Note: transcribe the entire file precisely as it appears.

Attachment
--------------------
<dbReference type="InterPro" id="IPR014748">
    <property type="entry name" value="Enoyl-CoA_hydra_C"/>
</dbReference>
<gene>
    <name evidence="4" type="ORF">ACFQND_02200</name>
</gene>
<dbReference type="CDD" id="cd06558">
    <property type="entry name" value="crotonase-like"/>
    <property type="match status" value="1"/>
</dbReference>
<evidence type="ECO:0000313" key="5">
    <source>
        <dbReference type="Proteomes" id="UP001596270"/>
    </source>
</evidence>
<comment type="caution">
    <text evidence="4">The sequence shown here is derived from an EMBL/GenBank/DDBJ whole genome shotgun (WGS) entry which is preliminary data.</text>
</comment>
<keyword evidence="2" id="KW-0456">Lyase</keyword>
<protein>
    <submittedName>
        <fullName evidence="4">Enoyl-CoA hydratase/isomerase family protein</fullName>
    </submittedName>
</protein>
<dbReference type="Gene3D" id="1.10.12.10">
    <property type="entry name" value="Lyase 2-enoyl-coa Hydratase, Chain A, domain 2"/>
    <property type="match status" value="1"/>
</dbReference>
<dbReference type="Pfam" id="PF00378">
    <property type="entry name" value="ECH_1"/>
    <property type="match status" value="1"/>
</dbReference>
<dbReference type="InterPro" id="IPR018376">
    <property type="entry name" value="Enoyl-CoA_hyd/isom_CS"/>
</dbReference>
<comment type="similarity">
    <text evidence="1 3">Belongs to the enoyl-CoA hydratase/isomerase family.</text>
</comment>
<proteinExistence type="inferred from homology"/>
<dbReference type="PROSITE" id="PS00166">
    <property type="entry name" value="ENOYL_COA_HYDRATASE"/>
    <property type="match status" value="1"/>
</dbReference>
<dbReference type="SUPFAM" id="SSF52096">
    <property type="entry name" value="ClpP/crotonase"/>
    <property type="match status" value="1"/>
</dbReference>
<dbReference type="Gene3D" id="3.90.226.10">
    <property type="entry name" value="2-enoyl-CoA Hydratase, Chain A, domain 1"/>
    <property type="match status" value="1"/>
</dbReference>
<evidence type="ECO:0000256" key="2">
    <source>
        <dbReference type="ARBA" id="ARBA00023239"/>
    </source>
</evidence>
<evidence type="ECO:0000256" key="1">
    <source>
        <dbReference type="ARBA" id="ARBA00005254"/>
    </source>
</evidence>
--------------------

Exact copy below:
<dbReference type="InterPro" id="IPR014748">
    <property type="entry name" value="Enoyl-CoA_hydra_C"/>
</dbReference>
<gene>
    <name evidence="4" type="ORF">ACFQND_02200</name>
</gene>
<dbReference type="CDD" id="cd06558">
    <property type="entry name" value="crotonase-like"/>
    <property type="match status" value="1"/>
</dbReference>
<evidence type="ECO:0000313" key="5">
    <source>
        <dbReference type="Proteomes" id="UP001596270"/>
    </source>
</evidence>
<comment type="caution">
    <text evidence="4">The sequence shown here is derived from an EMBL/GenBank/DDBJ whole genome shotgun (WGS) entry which is preliminary data.</text>
</comment>
<keyword evidence="2" id="KW-0456">Lyase</keyword>
<protein>
    <submittedName>
        <fullName evidence="4">Enoyl-CoA hydratase/isomerase family protein</fullName>
    </submittedName>
</protein>
<dbReference type="Gene3D" id="1.10.12.10">
    <property type="entry name" value="Lyase 2-enoyl-coa Hydratase, Chain A, domain 2"/>
    <property type="match status" value="1"/>
</dbReference>
<dbReference type="Pfam" id="PF00378">
    <property type="entry name" value="ECH_1"/>
    <property type="match status" value="1"/>
</dbReference>
<dbReference type="InterPro" id="IPR018376">
    <property type="entry name" value="Enoyl-CoA_hyd/isom_CS"/>
</dbReference>
<comment type="similarity">
    <text evidence="1 3">Belongs to the enoyl-CoA hydratase/isomerase family.</text>
</comment>
<proteinExistence type="inferred from homology"/>
<dbReference type="PROSITE" id="PS00166">
    <property type="entry name" value="ENOYL_COA_HYDRATASE"/>
    <property type="match status" value="1"/>
</dbReference>
<dbReference type="SUPFAM" id="SSF52096">
    <property type="entry name" value="ClpP/crotonase"/>
    <property type="match status" value="1"/>
</dbReference>
<dbReference type="Gene3D" id="3.90.226.10">
    <property type="entry name" value="2-enoyl-CoA Hydratase, Chain A, domain 1"/>
    <property type="match status" value="1"/>
</dbReference>
<evidence type="ECO:0000256" key="2">
    <source>
        <dbReference type="ARBA" id="ARBA00023239"/>
    </source>
</evidence>
<evidence type="ECO:0000256" key="1">
    <source>
        <dbReference type="ARBA" id="ARBA00005254"/>
    </source>
</evidence>